Spiritual cleansing. That’s what you get at a Maceo Parker show. You come up really high. You get down really low. It’s this effortless control of energy that makes the Maceo Parker funk orchestra the most effective group of its kind. Period.
It was virtually impossible not to move.
Parker joked that he and his group get asked to play a lot of festivals, and that when they do, the “jazz” side of things is always emphasized.
“Let me show you what we do not play,” he said, as he and keyboardist Will Boulware launched into a speedy version of “Satin Doll.” He shook his head up and down, playfully mocking jazz cats as Boulware soloed. “That’s what we do not play.”
What they do play is The Funk. Sure there are solos, and everyone who actually takes a solo kills it, but that is not the focus.
Having said that, the show did open with a massive drum solo by Maceo’s nephew, Marcus Parker, but it was merely the fuze running down to spark the funk bomb. Marcus has full control of all the subtleties of his apparatus. He’s able to make each drum and cymbal speak clearly in a range of tone color and voices. He can flow in, on, and around the groove.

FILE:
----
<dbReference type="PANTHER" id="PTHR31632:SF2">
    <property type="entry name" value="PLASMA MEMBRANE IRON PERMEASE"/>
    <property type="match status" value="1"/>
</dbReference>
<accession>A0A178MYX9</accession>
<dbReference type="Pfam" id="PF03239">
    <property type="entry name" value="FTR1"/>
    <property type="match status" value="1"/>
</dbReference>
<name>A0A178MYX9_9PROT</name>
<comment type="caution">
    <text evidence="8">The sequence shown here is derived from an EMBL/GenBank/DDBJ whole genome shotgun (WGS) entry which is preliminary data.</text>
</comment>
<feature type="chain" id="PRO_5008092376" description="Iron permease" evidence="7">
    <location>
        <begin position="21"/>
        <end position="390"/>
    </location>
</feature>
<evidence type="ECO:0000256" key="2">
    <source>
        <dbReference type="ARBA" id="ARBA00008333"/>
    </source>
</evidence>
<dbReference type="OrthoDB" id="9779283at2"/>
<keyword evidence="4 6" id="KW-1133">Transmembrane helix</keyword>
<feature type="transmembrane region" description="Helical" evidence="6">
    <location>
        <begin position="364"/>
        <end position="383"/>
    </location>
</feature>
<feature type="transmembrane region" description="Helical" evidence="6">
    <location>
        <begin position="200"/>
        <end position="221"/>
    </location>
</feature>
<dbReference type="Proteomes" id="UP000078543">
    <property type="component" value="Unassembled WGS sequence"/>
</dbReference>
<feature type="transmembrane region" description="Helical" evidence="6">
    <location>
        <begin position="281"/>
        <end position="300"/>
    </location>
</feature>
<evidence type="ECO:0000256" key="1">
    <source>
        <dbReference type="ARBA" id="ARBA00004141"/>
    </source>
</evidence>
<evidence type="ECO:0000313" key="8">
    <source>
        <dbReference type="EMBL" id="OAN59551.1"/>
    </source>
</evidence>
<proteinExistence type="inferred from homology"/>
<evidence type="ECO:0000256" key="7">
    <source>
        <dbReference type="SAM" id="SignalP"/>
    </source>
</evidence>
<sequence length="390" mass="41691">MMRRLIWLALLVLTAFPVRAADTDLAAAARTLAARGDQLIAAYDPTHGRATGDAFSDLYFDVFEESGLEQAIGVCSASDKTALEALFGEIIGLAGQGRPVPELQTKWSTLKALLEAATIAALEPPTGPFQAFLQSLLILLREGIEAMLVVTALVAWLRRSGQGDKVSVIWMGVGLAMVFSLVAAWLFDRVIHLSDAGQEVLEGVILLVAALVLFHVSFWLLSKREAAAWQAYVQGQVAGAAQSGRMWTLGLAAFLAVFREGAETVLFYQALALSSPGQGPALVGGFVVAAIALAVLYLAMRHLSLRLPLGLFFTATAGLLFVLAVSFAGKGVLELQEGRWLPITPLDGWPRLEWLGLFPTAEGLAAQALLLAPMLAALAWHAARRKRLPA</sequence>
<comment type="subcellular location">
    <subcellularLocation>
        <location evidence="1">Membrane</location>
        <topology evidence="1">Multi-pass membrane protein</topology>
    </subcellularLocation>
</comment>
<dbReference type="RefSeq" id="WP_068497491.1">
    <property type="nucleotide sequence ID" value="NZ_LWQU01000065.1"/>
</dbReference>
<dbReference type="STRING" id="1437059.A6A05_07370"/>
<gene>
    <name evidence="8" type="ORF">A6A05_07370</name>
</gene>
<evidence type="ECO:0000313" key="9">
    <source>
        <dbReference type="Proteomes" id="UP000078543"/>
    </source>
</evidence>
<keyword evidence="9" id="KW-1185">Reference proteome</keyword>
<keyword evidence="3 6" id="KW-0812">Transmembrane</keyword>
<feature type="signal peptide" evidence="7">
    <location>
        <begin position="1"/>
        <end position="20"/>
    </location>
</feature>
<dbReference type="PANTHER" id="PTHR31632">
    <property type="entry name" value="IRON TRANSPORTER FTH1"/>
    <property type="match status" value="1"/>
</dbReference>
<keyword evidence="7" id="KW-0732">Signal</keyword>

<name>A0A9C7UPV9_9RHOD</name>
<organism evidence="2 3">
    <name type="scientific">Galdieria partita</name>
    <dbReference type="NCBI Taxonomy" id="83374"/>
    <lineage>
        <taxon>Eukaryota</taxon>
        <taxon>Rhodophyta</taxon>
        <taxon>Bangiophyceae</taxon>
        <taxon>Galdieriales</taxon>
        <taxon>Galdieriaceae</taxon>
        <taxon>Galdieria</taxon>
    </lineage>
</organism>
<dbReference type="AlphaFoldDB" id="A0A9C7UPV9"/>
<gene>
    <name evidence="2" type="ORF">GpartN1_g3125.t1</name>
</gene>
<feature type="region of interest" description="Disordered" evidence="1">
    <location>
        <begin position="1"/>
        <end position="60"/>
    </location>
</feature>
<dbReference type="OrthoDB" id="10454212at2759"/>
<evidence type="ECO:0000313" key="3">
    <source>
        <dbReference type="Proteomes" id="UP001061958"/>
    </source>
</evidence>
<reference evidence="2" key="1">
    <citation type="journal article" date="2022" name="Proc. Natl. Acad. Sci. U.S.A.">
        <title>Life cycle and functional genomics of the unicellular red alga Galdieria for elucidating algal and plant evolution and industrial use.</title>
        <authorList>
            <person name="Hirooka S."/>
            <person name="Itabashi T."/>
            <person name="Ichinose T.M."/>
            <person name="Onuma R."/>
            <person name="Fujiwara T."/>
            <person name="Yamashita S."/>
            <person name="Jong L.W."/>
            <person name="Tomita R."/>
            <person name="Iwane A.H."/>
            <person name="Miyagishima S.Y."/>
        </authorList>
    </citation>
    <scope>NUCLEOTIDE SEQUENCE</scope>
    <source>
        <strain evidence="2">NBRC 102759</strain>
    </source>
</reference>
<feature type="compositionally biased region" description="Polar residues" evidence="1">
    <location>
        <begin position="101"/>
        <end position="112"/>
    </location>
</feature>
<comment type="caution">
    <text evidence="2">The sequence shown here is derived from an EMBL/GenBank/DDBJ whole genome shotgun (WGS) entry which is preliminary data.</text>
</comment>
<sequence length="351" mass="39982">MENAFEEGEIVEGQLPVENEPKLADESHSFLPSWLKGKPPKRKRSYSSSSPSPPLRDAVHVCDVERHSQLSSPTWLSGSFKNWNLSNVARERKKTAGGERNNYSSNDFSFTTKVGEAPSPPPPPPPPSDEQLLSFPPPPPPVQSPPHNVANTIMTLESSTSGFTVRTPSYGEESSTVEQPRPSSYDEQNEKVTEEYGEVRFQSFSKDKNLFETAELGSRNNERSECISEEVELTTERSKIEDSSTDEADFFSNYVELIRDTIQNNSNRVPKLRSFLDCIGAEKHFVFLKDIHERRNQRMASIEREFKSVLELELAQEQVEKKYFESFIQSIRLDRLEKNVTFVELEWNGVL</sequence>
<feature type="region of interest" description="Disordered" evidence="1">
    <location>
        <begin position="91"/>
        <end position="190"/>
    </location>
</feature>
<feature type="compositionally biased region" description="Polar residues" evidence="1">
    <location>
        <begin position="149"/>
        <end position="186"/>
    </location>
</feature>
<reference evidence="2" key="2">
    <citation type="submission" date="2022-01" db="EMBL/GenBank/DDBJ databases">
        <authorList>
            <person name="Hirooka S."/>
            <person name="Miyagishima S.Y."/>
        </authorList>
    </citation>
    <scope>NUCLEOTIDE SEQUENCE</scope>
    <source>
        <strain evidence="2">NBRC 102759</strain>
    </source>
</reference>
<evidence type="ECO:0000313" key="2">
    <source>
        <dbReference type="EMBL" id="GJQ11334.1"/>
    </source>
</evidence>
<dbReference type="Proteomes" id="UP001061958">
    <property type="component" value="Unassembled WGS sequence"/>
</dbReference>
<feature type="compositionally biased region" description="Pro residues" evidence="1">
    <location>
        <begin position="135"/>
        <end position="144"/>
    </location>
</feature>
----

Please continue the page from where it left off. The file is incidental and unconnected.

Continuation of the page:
Marcus wrapped up the solo with a clean stop, and did a limping robot walk away from the drums. The rest of the group entered from backstage, but still no Maceo.
Then a woman came out and reved up the crowd: “Let’s have a fiesta! . . . Would you please welcome the funkiest saxophone player in the world . . . school’s in, school is in!”
Maceo came out waving and blowing kisses to each section of the crowd, before putting his horn to his face and blowing chorus after chorus of The Funk. And when the horn came out of his mouth, Maceo just kept performing, legs wiggling, arms swinging. Then the chants started. “This funk is off the hook” . . . “Papa’s got a brand new bag” . . . “Make my funk the P funk, I wants to get funked up” . . . “ga ga goo ga, ga ga goo ga . . . I’ve got no idea what it means!”
Perhaps the highlight of the evening came later on when Martha High, who had been singing backup vocals, came front and center and declared, “Hey ladies, we’re gonna use what we got to get what we want,” before launching into “it takes twoooooo/To make the thing go right.”
Maceo did his obligatory Ray Charles tribute at the end of the show, donning sunglasses and singing out a gravelly melody.
To punctuate the hard funk, the orchestra frequently broke into slower, cooler grooves, like Parker’s rendition of “Somewhere Over the Rainbow,” during which the saxman walked up the stairs of the ampitheater, his big sound filling the Massry Center without the aid of a microphone.